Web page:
And by moving to the Next Thing, you show your taste and discernment by so doing, as opposed to all those still stuck on the last thing, whatever that was. I forget.


On the other hand, there's this fellow who said that the Kingdom of God was not the next thing, but is within you. If you move on to the next thing, you really aren't any further away from the Kingdom, but just by making that shift you didn't automatically get any closer to it.


When you start getting habituated, not to say addicted, to the experience of the shift, the move, the transition to the next thing, that can – itself – actually block your approach to what's been within you all along.


Perhaps the true worship you need to find is best located not by going back, nor by moving on yet again (in tools or techniques, which church or discipline, whatever), but by stopping where you are, with all the flaws and problems there so painfully apparent all around you. Stop, and reflect, and look at your own role in creating an atmosphere of thankful praise in your heart.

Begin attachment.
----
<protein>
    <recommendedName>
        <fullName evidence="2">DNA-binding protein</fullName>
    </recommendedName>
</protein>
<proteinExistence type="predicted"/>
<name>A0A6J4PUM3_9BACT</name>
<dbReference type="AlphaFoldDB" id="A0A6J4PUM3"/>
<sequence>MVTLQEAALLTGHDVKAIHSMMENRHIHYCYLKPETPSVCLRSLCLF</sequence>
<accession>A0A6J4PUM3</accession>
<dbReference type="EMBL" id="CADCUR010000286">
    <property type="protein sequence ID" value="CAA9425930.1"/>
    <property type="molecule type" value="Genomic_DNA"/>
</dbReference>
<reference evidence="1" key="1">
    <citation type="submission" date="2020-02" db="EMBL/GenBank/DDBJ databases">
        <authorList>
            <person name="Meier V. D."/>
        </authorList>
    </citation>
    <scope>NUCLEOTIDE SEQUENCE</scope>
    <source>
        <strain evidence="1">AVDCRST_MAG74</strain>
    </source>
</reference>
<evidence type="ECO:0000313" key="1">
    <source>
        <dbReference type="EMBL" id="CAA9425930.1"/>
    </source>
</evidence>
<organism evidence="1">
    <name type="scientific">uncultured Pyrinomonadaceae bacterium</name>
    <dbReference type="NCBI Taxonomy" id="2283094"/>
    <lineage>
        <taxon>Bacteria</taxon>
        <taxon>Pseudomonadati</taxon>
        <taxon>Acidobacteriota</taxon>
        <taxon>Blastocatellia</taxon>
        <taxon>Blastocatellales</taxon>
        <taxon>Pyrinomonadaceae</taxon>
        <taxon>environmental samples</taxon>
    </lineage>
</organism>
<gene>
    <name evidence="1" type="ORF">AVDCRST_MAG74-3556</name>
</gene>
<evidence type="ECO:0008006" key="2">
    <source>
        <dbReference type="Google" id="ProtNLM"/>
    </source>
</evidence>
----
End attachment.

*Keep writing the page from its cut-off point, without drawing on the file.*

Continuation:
You might be surprised by what happens next.


Jeff Gill is a writer, storyteller, and supply preacher around central Ohio; he's fallen into a few cultic traps himself. Tell him about your experience of the Next Thing at, or follow Knapsack @Twitter.

Wednesday, January 26, 2011

Faith Works 1-29

Faith Works 1-29-11

Jeff Gill


Ministerial Education Is Changing (Again)



For most Christian denominations, a seminary degree is the baseline credential for ordained ministry.


A seminary is effectively a graduate program, a master's degree beyond a bachelor's, or college degree. In living memory (but just barely), a seminary or "divinity" degree was a B.D., a "bachelor of divinity" such as Oxford and Cambridge in England still grant, but both across the pond and here it was a graduate degree in the sense that you had to have earned your Bachelor of Arts (B.A.) or Bachelor of Science (B.S.) to enroll.


So to reduce confusion the degree has become known in the last fifty years as an M.Div., for the Latinate "magister divinitatis" or Master of Divinity.  Divinity is, when it's not a very nice egg white based dessert, an archaic term for pastoral theology – the practical study of applied theology in preaching, pastoral care, sacramental theology, and ethics. If that sounds like more than your average master's program, you're right.


A master of divinity has long been 90-100 credit hours to earn, plus an oral defense and/or a thesis paper. Most academic master's programs are 32 to 50 credit hours, in part because they're a high-level overview of a particular field, usually leading to the more intensive doctorate, or Ph.D. program. But the standard "ordination track" degree of M.Div. is a kind of unique creature all its own, not quite a doctorate, but well beyond a basic college diploma.


Like any graduate education, though, it ain't cheap. Or isn't.